Scientist unveils new evidence of salt water on Mars
It may be known as a rocky, red planet, but there is growing evidence that salt water exists at the base of polar deposits on Mars.
Professor Graziella Caprarelli from the University of Southern Queensland is part of an international team studying light reflection signals below the Martian surface, first spotted in data acquired between 2010 and 2019 by the MARSIS radar sounder at aboard the Mars Express.
The mostly Italian team proposed that the reflections pointed to a mosaic of salt lakes, publishing their research in Science in 2018 and in Nature Astronomy in 2021. Recently, a new collaboration between the Italian team and US-based researchers provided new evidence further supporting this interpretation. .
The results of these studies were recently published in the prestigious journals Nature Communications and the Journal of Geophysical Research Planets.
Professor Caprarelli said new laboratory experiments and simulations have ruled out alternative interpretations.
“We explored questions such as ‘is it possible that strong radar signals could be produced by other types of materials like clays or salt ice, or by constructive interference,'” she said. .
“The latest papers address the long-standing issue of temperatures at the base of the southern polar ice cap: until now, these were considered too low even for the brines to be liquid.”
Professor Caprarelli, who is an assistant at the Center for Astrophysics at the University of Southern Queensland, developed the thermal models and calculated the temperature range at the base of Mars’ south polar cap, beneath the south polar stratified deposits ( SPLD).
“We decided to study the physical properties of the deposits themselves, by modeling the propagation of radar waves through water ice and dust.”
The new calculations limit the percentage of dust inclusions in the deposits to between 5 and 12%, further setting an upper limit of 230 K (-43°C) for the temperature at the base.
“Our studies show that the temperature at the base of the SPLD calculated so far by other researchers (around 170-180 K) has been greatly underestimated and can easily reach 200 K (-73°C), which is in the melting temperature range of perchlorate brines,” said Professor Caprarelli.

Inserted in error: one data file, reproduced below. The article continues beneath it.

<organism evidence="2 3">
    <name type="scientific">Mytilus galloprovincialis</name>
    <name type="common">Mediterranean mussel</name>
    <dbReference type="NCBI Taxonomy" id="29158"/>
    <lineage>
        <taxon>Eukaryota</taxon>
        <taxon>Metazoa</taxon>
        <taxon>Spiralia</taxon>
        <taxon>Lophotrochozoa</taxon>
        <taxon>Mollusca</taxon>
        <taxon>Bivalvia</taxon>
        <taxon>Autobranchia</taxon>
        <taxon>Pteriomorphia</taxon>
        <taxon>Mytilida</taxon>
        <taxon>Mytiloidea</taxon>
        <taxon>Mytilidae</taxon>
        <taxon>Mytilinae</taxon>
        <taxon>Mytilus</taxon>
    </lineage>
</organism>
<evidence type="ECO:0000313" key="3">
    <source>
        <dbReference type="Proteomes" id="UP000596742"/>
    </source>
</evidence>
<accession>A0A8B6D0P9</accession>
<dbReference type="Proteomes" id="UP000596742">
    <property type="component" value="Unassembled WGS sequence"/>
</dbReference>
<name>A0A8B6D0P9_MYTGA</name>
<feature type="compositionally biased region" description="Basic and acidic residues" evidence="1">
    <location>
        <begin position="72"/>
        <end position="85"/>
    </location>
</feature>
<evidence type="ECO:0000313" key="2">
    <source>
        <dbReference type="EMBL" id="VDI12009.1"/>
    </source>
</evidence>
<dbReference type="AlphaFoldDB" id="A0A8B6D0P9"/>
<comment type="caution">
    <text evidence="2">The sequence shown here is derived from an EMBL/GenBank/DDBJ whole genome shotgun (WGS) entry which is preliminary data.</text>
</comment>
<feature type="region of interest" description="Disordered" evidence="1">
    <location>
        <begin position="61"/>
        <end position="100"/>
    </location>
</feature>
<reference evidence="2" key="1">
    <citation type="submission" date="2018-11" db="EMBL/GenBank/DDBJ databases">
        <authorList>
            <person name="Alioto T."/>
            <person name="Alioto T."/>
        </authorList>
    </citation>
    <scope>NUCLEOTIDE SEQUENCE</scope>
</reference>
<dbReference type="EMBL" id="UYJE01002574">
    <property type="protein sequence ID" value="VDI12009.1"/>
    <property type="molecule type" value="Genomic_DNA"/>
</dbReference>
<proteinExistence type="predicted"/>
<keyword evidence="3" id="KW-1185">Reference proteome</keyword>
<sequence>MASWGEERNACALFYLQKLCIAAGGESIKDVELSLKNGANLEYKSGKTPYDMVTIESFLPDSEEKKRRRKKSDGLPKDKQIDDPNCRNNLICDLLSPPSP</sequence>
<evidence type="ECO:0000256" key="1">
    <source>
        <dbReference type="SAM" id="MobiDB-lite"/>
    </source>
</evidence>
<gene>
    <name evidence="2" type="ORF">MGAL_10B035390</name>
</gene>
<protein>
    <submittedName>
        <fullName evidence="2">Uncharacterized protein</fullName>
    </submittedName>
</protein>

“New laboratory experiments conducted at the laboratories of Roma Tre University (Italy) and the Southwest Research Institute (USA) further demonstrate that the physical properties of brines at these revised temperatures are fully compatible with the strength of the signals radar acquired from the base of the Martian south polar deposits.
The research is the result of the joint efforts of teams from several institutions spread over three continents: Roma Tre University, University of Southern Queensland, the Southwest Research Institute, the Planetary Science Institute, the Institute for Electromagnetic Sensing of Environment of CNR (IREA- CNR) and IRA-INAF (National Institute of Astrophysics, Bologna, Italy).
The development and operations of the MARSIS radar sounder are supported by the Italian Space Agency (ASI), NASA and the European Space Agency (ESA).
Read “Using MARSIS Signal Attenuation to Assess the Presence of Subglacial Brines of the South Polar Layered Deposit” in Nature Communications and “Partially Saturated Brines in Basal Ice or Sediment May Explain Bright Basal Reflections in deposits in the southern polar layers” in the Journal of Geophysical Research Planets.
Explore the Astrophysics Center at the University of Southern Queensland.